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An analysis of the crisis in US economy

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  1. Introduction
  2. At the national level, there are often mixed results
    1. An economy of debt due to household consumption
    2. The financial strength: the importance of the exchange, agents and financial market
    3. The power of the productive sector
  3. On the international front, the challenges increase
    1. The dollar: the remains of an ancient power?
    2. The balance of payments: a growing problem
    3. The dominance of international bodies
  4. Synthesis: the context of the U.S. economy since the subprime crisis

Until the early 21st century, developments in America seemed to contradict the thesis of "decline". The most famous example is that of Paul Kennedy, who predicted in 'Rise and Decline of Great Powers' (1987), the end of American hegemony. However, the early 21st century is marked by difficulties such as the bursting of the bubble of computing (2001) and accounting scandals (Enron, 2001).

The trade deficit was enormous and the sub-prime crisis which began in August 2007, whose consequences are still felt, began to undermine the economic power of the United States. The idea of an American decline was reborn. In 2002, Todd was considering the possibility of a major crisis in American capitalism. Being ignorant of the precise form it would manifest itself in, he wrote in 'After the Empire: Essay on the Decomposition of the American system', "most likely a stock market panic on a scale never seen, followed by a collapse of the dollar chain that would put an end to the economic status" of an imperial "U.S.".

Following the sub-prime crisis and the many losses in the U.S. banking sector, the country's growth declined in 2008. There was even a talk of a recession which was characterized by a continuous decline in GDP for a period exceeding six months. Thus we may ask whether the American capitalist system is experiencing a crisis or not. We will try to highlight the strengths and fracture zones in the U.S. economy, nationally and internationally. At the national level, we will focus on the indebtedness of American households, the financial sector and the productive Americans.

Internationally, we will address the themes of the deficit and the U.S. debt, asking if the dollar is the remnant of an ancient power and finally talk about the U.S. control over international bodies. To conclude, in the third part we will try to summarize, taking into account recent events following the sub-prime crisis.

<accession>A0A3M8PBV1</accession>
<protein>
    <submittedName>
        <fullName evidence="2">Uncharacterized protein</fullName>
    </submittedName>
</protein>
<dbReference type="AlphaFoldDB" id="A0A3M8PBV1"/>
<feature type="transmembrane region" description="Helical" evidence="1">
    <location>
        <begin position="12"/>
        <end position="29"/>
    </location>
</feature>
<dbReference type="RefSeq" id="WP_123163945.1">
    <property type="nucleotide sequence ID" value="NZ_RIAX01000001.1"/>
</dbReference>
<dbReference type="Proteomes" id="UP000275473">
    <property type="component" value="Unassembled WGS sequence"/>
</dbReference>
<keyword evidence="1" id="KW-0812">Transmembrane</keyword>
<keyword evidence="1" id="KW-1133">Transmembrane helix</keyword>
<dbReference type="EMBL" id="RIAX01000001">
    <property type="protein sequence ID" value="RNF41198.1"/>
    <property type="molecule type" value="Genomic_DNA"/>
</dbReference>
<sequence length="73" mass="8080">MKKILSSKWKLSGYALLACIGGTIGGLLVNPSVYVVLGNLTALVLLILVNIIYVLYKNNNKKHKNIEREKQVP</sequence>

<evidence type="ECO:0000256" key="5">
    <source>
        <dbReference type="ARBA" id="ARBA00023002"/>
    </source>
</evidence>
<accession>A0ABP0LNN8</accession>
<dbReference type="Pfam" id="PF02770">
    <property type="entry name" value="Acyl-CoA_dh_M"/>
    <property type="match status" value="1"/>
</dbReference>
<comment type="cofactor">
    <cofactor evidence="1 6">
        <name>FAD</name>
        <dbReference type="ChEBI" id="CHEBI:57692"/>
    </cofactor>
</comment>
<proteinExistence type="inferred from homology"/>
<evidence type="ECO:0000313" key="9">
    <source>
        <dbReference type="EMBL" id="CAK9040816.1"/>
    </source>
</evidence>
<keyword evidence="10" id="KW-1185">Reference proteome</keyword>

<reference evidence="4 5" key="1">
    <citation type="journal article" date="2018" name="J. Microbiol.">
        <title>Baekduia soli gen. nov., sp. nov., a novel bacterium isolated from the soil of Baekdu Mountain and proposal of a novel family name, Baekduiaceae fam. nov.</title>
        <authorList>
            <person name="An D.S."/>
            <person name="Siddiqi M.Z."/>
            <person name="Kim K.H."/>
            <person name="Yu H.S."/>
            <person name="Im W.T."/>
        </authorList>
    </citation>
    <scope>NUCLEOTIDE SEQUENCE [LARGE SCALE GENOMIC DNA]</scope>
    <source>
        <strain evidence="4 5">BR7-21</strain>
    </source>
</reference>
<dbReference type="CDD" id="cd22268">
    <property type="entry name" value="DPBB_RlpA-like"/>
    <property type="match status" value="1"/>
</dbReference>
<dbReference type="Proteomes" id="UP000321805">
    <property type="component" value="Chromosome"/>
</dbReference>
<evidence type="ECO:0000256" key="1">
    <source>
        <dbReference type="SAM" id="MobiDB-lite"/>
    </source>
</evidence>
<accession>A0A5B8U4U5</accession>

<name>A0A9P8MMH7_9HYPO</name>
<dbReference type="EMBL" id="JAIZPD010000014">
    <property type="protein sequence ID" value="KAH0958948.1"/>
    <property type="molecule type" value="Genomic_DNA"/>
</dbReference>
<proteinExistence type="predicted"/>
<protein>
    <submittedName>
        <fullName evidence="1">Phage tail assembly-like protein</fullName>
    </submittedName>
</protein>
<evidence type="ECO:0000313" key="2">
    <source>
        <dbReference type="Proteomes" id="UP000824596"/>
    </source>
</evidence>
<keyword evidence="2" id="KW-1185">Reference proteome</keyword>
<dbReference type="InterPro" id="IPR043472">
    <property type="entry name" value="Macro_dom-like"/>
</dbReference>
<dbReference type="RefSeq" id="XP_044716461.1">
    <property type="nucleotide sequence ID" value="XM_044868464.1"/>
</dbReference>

In 2006, the GDP of the United States accounted for 13,163,870 million (or 27.16% of global GDP) and annual GDP growth was 2.9% per year. Seeing these figures, we could say that American economic power is undeniable. However, by focusing more on aspects of this power, we see that it is riddled with flaws. We develop three main aspects.

The main source of household wealth is the added value of houses. The stock market gains for only their second source of enrichment. Moreover, in 2004, following the bursting of the stock market bubble, Alan Greenspan, former Chairman of the Federal Reserve (the U.S. central bank, the Fed) finds that the appreciation of real estate made it possible for households partially offset the losses on the stock market.

The property prices in the United States have increased in a nearly constant until 2005, with the exception of the early 1990s, when it dropped a few years, especially in California and Texas. It is expected that the average gain after the increase was 2% per year from 1950 to 1998, and 5% from 1998 to 2005.

Tags: American economic power, Alan Greenspan, stock market, GDP growth, U.S. debt, sub-prime crisis, Paul Kennedy, economic status

[...] economy in financial markets since the beginning of financialization.The Basel 2 was intended to control the banking business in this new context of market finance. Financing market, known as direct funding, has become increasingly important in the external financing of companies. The amount of transactions made in the financial markets is unparalleled. The U.S. financial sector accounts, since the late 1990s, have been a more important component of gross national product, and the share of industrial activity. This is largely due to the fact that the stock price of American companies came to a speculative level. [...]

[...] banking sector became very powerful, because of legislation passed during the New Deal to prevent banks from taking too many risks and ruining the depositors who werestill compartmentalized and dispersed.In addition, the Glass-Steagall Act in June 1933 established an institutional separation between investment banks and commercial banks.The former could not receive deposits, and the latter could not buy the shares or place the bonds. Only the investment banks were therefore entitled to issue and sell securities. This institutional structure was still in place in early 1980. [...]

[...] economy is slowing down but there is no fear of a recession.According to Jim O'Neill, an economist at Goldman Sachs, there is a real problem with domestic demand in the country. However, this is partly offset by higher exports. Since the beginning of the crisis, the dollar saw its value drop dramatically, which has encouraged exports. External demand and domestic demand are offset.By analyzing some curves, one is strongly tempted to say that the U.S. is in recession.First, look at the curve of employment in the field of production of property: Even if the U.S. [...]

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